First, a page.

BBC RADIO -Asian Network: Discussion and debate [20/01/2015]


2 Commentaires

  1. Assalamualaikum warahmatullahi wabarakatuhu,
    I don’t get out enough I suppose. How can one consider himself Muslim and not believe that Muhammad, peace be upon him, is the final messenger of the One True God, the Creator?
    Excellent words and suggestions to all Muslims that we must intervene upstream. Education, education, education, as Iris Murdoch bravely stated! We must learn the truth, find the facts, learning more about all cultures helps prevent fear of the unknown.
    I don’t know about how successful we might be with intra-faith dialogue, but we have to try. Better always to be united than divided.
    Such a great point also that money is preferred over human beings, human souls. Whoa unto mankind for we are greedy and selfish and seemingly cold-hearted. Those seven deadly sins! SubhanAllah!
    May Allah have mercy on us and help us to avoid such great sins, ameen. You think we would have learned better by now. Are we really progressing forward in intelligence? Quite the contrary.
    I recommend everyone listen to this.
    Assalamualaikum warahmatullahi wabarakatuhu,

  2. I really pity the first caller, Abu Eesa. What a pity indeed, partly for what he has been through in the UK but more so for his principles with which he has imprisoned himself in. You cannot be a devout Muslim and live in the West? That’s a bold statement to make. You cannot be an extremist and live in the west yes, but there are many devout Muslims who live perfectly normal lives, building mosques, sending monies to other Muslim countries, establishing Islamic institutions etc.
    You cannot have Jews and Christians as friends? Wow, so how do you propose to do Da’wa (inviting people to Islam), if you can’t even engage with others on a friendly level? The Prophet (PBUH) not only befriended, he made alliances (think of the Jewish tribes in Madina) and sought refuge among them (think of the Najashi, the Abyssinian King). So insha’Allah Abu Eesa, and all those who share your views reading this comment, I hope you will reconsider them. Ameen thumma Ameen.
    Please forgive me if I’ve misunderstood the British way of speaking but I found the interviewer to be somewhat immature in his comments and views, and dare I say a little condescending. He said that Tariq Ramadaan is at odds with many hundreds of Muslims around the world because of his views on the blasphemy laws in Middle-eastern countries. His tone is one of disbelief almost alluding to the fact that the Tariq is out of touch with mainstream Islam. But his statement is bizarre – since when does one having views different to the majority of people matter at all? Why would that be so surprising to him? Why would it even be an issue? Group think was never a good characteristic to begin with.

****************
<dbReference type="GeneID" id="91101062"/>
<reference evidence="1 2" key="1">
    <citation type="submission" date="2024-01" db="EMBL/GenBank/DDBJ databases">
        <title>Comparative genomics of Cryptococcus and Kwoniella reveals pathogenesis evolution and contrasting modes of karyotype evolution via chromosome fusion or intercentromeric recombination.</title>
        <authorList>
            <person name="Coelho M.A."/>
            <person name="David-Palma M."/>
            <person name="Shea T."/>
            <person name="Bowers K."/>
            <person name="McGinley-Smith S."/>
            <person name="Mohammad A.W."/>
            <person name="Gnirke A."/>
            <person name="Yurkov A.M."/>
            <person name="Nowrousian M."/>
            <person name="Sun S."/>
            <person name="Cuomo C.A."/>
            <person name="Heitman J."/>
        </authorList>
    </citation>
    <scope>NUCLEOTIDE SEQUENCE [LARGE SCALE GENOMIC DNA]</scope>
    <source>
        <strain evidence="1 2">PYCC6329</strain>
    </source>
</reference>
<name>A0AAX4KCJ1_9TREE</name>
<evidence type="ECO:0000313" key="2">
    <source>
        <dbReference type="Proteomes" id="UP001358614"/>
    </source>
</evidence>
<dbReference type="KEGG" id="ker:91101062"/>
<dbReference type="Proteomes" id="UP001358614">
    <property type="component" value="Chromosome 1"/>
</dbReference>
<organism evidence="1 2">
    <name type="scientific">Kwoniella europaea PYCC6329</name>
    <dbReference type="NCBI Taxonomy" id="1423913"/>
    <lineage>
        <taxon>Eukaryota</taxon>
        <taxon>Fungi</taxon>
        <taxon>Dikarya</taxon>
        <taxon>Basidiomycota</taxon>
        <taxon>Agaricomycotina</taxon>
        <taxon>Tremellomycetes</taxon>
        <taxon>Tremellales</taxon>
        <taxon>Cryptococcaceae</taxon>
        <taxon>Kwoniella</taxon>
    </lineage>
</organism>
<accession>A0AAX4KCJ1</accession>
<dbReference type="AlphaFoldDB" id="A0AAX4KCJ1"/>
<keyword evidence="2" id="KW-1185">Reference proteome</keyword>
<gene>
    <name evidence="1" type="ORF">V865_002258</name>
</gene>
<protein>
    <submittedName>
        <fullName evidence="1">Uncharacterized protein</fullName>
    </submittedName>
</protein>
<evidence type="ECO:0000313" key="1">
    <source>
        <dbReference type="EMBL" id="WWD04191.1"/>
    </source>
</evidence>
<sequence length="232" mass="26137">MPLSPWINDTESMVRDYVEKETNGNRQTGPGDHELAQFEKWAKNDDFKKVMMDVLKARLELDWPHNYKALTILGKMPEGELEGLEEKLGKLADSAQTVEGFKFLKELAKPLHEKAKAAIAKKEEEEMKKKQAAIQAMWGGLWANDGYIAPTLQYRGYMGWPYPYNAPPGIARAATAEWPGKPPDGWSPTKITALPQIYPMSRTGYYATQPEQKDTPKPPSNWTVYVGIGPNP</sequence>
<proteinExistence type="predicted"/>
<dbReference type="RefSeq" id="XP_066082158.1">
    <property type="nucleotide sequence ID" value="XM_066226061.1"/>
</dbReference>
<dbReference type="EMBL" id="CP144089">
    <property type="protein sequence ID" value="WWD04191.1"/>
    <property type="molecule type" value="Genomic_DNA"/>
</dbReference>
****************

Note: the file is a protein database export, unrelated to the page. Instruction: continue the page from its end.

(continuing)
I think Tariq was polite when he answered the burning of churches in Nigeria, it was plain down barbaric. Let’s be frank and call a spade a spade. How would we have felt as Muslims had our mosques being burnt down? How did we feel when Mosques were destroyed in the past? There is no justification for being destructive – period; I don’t care what the motive is. If your personality is so fragile that it can’t handle a different opinion then you need to build that inner strength, not go destroying things in frenzy. You’re no different to the local bully, who simply resorts to violence when he/she doesn’t get their way.
    The interviewer asks, “Can you defeat an idea, a belief system?” Does he, the interviewer, believe the world is flat? That was an idea right. Of course ideas can change! My goodness, the nonsensical nature of his question saddens me. Ideas and beliefs change on a daily basis in various fields and disciplines. Like I said, perhaps I am reading too much into the interviewer’s tone and British manner of speaking so my apology if this is case.


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